Figure 3 Highlights of an fMRI data processing stream. Data from fMRI-based experiments are analyzed in many steps. The number and order of these steps are still a topic of controversy, with variations across laboratories and software packages. This is a simplified representation of the generic steps. Both high-resolution structural MRI images, and lower resolution functional images pass through a variety of preprocessing steps. Early steps may transform the raw anatomical images from individual (two-dimensional) slices of the brain into volumetric (multislice, three-dimensional) arrays that are more suitable for the detection of head movement. At the same time, data are often transformed to a standard three-dimensional orientation and overallsize scale (Talairach coordinates). In addition to the essential step of detecting the presence of head motion in the data, several other (arguably optional) steps may be applied. Motion correction algorithms can help if head movement is not too much (although these algorithms are sometimes unnecessary or counterproductive if motion is little). There are both theoretical and practical reasons for smoothing the data in the spatial and/or temporal domains, although some investigators argue against performing these steps. Finally, statistical tests are performed contrasting the data collected during different experimental conditions. The resulting statistical maps are typically thresholded and overlaid on anatomical images, as indicated in Fig. 4. Further considerations are attendant to the comparisons across the brains of different subjects, as discussed in the text.

Assembled Functional Images

- 2D-3D Functional-Anatomical Alignment - Talairach transformation

Statistical Tests

3D Functional Data

Data Preprocessing (motion correction temporal and spatial smoothing)

Figure 3 Highlights of an fMRI data processing stream. Data from fMRI-based experiments are analyzed in many steps. The number and order of these steps are still a topic of controversy, with variations across laboratories and software packages. This is a simplified representation of the generic steps. Both high-resolution structural MRI images, and lower resolution functional images pass through a variety of preprocessing steps. Early steps may transform the raw anatomical images from individual (two-dimensional) slices of the brain into volumetric (multislice, three-dimensional) arrays that are more suitable for the detection of head movement. At the same time, data are often transformed to a standard three-dimensional orientation and overallsize scale (Talairach coordinates). In addition to the essential step of detecting the presence of head motion in the data, several other (arguably optional) steps may be applied. Motion correction algorithms can help if head movement is not too much (although these algorithms are sometimes unnecessary or counterproductive if motion is little). There are both theoretical and practical reasons for smoothing the data in the spatial and/or temporal domains, although some investigators argue against performing these steps. Finally, statistical tests are performed contrasting the data collected during different experimental conditions. The resulting statistical maps are typically thresholded and overlaid on anatomical images, as indicated in Fig. 4. Further considerations are attendant to the comparisons across the brains of different subjects, as discussed in the text.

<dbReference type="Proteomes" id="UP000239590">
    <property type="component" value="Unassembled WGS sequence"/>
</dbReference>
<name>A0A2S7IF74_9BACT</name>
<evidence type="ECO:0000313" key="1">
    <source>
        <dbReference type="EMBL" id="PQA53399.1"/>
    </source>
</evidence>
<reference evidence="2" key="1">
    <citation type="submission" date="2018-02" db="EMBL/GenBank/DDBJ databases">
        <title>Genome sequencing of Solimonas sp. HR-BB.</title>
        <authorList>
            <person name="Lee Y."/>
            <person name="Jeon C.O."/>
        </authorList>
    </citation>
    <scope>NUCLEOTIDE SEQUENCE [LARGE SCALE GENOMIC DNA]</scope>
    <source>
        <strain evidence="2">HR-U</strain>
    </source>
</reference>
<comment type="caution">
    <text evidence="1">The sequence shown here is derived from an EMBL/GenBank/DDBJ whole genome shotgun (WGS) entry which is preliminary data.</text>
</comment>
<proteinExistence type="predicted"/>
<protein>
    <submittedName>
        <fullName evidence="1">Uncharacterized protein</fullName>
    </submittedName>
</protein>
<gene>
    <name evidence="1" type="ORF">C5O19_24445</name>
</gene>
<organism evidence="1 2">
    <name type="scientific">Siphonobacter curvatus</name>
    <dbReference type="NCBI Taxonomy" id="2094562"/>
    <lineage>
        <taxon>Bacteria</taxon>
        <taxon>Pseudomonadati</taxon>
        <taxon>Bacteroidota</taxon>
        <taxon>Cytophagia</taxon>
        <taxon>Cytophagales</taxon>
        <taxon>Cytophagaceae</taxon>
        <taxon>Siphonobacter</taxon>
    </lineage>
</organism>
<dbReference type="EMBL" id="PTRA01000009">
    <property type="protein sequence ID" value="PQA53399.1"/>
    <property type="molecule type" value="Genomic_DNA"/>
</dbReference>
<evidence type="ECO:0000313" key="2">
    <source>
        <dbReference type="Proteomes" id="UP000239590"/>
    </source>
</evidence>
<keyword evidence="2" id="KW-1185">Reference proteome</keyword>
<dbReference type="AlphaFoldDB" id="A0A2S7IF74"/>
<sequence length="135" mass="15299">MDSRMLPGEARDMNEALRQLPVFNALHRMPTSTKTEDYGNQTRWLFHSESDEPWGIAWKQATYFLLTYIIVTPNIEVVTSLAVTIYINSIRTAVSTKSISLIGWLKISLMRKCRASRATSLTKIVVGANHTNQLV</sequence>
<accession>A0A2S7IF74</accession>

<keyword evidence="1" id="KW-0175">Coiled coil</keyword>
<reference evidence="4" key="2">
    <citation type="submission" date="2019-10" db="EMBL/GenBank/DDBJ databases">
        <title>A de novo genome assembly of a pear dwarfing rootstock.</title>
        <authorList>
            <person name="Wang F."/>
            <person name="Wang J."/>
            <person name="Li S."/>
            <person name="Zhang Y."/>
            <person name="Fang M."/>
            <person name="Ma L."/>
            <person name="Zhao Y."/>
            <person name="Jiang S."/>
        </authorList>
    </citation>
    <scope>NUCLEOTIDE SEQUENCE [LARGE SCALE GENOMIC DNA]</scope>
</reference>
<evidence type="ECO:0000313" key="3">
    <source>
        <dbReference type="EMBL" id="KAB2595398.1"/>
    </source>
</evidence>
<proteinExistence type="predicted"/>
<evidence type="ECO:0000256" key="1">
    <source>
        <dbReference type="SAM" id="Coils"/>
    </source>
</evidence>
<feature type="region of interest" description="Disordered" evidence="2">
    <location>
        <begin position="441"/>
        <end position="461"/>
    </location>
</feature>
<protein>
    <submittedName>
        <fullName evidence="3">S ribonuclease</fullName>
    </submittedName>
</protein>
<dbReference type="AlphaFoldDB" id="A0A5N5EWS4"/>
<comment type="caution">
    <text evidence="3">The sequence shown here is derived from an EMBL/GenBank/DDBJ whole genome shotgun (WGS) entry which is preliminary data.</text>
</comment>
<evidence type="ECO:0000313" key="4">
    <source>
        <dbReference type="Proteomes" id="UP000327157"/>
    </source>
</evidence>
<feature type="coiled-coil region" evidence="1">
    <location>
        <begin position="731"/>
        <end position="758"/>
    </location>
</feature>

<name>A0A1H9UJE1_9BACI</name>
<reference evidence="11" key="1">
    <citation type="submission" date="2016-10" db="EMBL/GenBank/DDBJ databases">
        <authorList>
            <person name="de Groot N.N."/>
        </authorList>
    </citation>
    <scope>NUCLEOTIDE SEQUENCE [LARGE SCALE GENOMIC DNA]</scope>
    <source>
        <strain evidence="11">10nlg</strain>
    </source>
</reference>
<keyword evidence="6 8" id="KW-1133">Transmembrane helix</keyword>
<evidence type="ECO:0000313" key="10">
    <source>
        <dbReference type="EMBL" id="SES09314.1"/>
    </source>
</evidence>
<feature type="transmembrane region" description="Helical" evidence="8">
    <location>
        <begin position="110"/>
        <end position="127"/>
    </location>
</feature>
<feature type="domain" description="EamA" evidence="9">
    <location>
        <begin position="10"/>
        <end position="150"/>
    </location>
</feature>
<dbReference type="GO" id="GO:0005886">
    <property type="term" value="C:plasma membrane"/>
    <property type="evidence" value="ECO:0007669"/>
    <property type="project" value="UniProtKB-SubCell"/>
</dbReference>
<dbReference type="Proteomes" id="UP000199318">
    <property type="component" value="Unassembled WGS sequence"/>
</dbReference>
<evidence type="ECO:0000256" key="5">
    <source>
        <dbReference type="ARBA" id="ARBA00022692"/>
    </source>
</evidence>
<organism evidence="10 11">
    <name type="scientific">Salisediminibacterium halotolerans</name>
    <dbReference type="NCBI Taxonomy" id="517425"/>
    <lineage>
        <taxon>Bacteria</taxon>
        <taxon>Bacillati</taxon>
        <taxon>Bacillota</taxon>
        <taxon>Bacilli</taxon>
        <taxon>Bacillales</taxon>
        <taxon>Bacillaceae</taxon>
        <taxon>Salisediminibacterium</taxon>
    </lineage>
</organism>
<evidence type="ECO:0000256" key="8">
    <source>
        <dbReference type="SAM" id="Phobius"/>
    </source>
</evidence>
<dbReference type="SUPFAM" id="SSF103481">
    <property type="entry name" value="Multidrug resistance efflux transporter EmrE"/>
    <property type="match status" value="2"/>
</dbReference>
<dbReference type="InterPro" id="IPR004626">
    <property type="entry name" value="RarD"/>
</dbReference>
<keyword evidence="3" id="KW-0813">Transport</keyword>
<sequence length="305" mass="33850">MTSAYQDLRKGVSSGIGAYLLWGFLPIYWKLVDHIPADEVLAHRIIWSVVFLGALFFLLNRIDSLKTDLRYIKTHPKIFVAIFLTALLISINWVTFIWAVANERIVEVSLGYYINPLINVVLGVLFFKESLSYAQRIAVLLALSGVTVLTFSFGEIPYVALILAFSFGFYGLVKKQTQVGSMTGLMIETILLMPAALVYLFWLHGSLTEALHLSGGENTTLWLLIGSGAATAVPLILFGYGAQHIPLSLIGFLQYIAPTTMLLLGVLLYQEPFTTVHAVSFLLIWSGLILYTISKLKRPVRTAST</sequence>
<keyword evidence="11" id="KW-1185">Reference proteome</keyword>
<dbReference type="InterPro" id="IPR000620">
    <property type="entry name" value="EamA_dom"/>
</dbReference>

who use bite bars in the scanner can routinely be expected to yield data free of serious motion artifact. In contrast, in studies with clinical patients or other difficult subjects, as much as 20-30% of data may need to be discarded because of subject motion. There are methods for helping to minimize physical motion during data acquisition and to detect and possibly compensate for it after data acquistion, but none are fully satisfactory.